Jessica Ahlquist, top center, who brought action against a prayer banner at Cranston West High School smiles as she sits with supporters during a school committee meeting at Cranston East High School in Cranston, RI., Thursday night, Feb. 16, 2012. (AP Photo/Stephan Savoia)
© 2023 Blaze Media LLC. All rights reserved.
"We are very pleased that the school district has come into compliance..."
It's official. The prayer mural that caused so much controversy among atheists and people of faith has been taken down from the auditorium at Cranston High School West in Cranston, Rhode Island. In January, U.S. District Court Judge Ronald Lagueux sided with 16-year-old Jessica Ahlquist, an atheist, in agreeing that the banner should be removed.
Causing local and national controversy, Ahlquist claimed that its presence was offensive to non-Christians and that it violated her civil rights. The lawsuit she initiated has led to intense sparring over the separation of church and state. Additionally, the young woman has been on the receiving end of threats and unpleasant communications for months.
Citing excessive costs and a potentially long legal battle, the local school district decided not to appeal the jude's removal decision. Thus, the historic mural, which was a gift to the school from the class of 1963, was officially taken down on Saturday and the auditorium was closed on Monday for repairs.
"We are very pleased that the school district has come into compliance with the court order and also in accordance with the school committee’s decision from a couple weeks ago and now we are hopeful we will be able to resolve the last issue that is out there concerning the awarding of attorney fees," commented Steven Brown of the Rhode Island ACLU.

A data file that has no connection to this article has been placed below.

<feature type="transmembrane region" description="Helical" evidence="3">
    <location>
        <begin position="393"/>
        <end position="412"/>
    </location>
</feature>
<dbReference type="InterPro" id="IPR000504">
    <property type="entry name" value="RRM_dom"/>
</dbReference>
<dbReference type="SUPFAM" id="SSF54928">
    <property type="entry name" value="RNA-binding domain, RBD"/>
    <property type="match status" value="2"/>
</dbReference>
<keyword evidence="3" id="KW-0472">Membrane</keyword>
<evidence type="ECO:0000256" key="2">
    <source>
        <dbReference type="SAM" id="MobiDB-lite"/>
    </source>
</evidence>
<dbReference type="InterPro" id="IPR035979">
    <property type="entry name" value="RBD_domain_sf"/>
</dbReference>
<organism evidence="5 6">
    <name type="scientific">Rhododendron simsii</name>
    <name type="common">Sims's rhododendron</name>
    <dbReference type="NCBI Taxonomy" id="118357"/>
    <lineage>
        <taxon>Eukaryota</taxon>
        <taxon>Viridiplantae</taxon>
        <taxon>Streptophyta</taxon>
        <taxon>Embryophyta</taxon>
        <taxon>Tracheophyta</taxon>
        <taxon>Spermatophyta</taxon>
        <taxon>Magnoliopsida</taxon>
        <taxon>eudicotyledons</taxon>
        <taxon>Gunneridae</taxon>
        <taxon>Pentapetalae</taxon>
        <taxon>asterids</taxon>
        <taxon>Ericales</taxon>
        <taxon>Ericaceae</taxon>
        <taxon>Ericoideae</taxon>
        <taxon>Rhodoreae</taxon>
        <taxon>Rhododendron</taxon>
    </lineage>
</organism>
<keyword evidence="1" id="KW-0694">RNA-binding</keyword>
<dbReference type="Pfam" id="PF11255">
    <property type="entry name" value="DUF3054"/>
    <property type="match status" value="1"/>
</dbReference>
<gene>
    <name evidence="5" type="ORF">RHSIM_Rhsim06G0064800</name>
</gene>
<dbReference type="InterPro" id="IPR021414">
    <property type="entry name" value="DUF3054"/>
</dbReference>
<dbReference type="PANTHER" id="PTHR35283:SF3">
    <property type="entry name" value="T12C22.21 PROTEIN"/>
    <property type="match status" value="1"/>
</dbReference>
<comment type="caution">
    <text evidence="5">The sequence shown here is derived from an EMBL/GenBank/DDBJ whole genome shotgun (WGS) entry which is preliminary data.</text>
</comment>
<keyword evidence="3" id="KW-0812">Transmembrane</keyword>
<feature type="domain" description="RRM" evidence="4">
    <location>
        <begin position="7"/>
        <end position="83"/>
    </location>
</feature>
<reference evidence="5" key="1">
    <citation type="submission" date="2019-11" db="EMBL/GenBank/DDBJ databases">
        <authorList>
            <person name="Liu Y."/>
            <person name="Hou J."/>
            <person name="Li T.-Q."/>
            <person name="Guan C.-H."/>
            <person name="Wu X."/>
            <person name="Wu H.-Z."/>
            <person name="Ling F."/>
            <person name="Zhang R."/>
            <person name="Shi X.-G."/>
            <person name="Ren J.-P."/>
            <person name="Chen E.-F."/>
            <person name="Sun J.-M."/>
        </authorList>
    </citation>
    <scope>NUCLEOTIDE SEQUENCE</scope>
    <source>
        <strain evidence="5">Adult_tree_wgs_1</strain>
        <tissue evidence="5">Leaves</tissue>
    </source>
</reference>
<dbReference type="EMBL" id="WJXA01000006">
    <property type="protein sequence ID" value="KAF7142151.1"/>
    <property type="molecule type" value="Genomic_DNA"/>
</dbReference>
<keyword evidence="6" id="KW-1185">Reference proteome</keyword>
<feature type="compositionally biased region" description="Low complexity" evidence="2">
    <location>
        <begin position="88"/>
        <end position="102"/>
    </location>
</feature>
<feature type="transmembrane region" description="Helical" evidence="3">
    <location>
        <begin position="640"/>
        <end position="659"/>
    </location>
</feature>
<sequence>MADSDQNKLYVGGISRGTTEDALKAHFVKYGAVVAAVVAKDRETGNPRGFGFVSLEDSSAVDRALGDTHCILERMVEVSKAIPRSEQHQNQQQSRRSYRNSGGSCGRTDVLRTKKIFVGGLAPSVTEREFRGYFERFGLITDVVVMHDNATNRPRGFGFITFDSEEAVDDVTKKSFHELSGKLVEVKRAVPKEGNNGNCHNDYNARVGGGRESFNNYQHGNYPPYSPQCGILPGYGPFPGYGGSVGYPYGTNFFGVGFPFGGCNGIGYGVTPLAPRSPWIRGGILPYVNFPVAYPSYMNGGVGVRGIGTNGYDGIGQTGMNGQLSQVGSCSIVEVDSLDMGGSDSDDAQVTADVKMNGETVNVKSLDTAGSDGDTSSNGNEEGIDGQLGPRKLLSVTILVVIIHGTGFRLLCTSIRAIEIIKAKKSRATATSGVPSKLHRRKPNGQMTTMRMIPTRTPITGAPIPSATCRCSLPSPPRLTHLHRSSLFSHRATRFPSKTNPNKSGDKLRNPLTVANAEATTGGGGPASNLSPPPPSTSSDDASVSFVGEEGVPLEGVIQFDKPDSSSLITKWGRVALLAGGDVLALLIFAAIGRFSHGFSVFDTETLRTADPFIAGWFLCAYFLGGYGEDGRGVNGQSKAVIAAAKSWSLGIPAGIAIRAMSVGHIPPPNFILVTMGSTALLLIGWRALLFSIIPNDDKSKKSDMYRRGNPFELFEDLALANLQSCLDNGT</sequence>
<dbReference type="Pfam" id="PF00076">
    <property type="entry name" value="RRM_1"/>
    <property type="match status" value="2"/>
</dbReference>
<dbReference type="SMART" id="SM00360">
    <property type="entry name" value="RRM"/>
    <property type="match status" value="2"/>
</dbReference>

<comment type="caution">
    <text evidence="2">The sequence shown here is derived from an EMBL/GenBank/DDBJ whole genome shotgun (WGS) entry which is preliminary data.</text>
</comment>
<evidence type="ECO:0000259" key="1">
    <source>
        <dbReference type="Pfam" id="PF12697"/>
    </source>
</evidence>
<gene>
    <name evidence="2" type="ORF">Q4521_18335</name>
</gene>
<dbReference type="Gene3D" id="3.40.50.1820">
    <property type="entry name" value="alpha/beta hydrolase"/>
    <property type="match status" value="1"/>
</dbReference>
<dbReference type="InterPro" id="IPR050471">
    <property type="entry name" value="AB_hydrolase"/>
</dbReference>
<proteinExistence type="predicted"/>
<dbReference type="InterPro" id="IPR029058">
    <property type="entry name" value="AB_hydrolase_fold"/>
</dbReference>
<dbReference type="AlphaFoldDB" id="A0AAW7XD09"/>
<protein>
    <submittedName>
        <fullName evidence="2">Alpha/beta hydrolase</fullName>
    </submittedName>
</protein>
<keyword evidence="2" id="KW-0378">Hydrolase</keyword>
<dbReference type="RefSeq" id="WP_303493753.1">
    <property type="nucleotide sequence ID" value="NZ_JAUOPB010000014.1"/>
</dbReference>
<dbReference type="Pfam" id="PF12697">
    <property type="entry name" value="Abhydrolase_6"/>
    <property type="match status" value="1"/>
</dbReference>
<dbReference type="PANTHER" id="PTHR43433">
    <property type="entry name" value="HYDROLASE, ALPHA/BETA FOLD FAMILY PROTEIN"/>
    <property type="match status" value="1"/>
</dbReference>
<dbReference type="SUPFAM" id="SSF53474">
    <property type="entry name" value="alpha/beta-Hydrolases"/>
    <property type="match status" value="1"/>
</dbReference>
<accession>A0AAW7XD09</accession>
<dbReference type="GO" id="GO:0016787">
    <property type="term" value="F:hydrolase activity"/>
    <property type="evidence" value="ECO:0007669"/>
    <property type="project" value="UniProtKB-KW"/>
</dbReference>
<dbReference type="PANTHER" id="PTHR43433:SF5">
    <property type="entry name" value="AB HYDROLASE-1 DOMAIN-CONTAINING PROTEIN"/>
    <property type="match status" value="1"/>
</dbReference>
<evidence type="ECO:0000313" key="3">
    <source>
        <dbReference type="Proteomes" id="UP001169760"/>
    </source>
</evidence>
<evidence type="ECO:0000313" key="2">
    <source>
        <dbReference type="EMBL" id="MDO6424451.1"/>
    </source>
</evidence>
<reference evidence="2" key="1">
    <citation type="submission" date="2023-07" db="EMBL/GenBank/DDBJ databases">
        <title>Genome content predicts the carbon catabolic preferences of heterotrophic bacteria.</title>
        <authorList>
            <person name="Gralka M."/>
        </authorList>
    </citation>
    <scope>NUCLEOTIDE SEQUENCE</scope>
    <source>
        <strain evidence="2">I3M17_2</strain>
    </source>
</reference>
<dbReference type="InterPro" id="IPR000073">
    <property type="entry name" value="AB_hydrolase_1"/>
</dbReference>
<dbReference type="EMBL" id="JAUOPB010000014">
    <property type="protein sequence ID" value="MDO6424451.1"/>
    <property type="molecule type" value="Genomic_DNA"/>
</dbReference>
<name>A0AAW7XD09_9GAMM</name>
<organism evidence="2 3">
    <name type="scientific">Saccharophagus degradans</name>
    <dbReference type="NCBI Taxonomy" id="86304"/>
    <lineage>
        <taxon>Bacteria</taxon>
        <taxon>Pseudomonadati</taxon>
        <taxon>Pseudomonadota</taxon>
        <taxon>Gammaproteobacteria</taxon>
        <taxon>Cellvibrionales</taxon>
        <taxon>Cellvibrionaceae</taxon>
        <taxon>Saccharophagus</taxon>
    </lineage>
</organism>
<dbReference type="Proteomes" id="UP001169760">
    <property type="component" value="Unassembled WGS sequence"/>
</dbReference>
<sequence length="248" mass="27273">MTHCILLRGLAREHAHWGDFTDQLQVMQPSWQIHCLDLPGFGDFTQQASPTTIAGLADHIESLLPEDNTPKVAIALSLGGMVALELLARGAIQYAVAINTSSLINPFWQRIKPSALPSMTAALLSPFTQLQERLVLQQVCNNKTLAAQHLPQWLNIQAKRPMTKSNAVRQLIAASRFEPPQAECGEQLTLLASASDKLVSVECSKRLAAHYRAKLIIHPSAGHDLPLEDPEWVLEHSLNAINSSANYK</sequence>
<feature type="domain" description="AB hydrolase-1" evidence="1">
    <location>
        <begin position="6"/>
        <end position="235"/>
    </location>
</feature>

Ahlquist, too, took to Twitter to commemorate the removal of the prayer banner, writing, "The prayer has officially been removed."
Brown's organization represented Ahlquist in her case against the district. Now, another battle looms over the $173,000 in legal fees that the ACLU claims the city of Cranston owes for the atheist student's representation. While the organization plans to give the district until March 19 to make a decision on the funds, the city of Cranston is still deciding if it will contest the fees.
On Tuesday afternoon, district officials will host a press conference during which the banner's future will be discussed. According to RI NPR, several religious and secular groups have offered to provide the contentious mural with a new home.
Want to leave a tip?
We answer to you. Help keep our content free of advertisers and big tech censorship by leaving a tip today.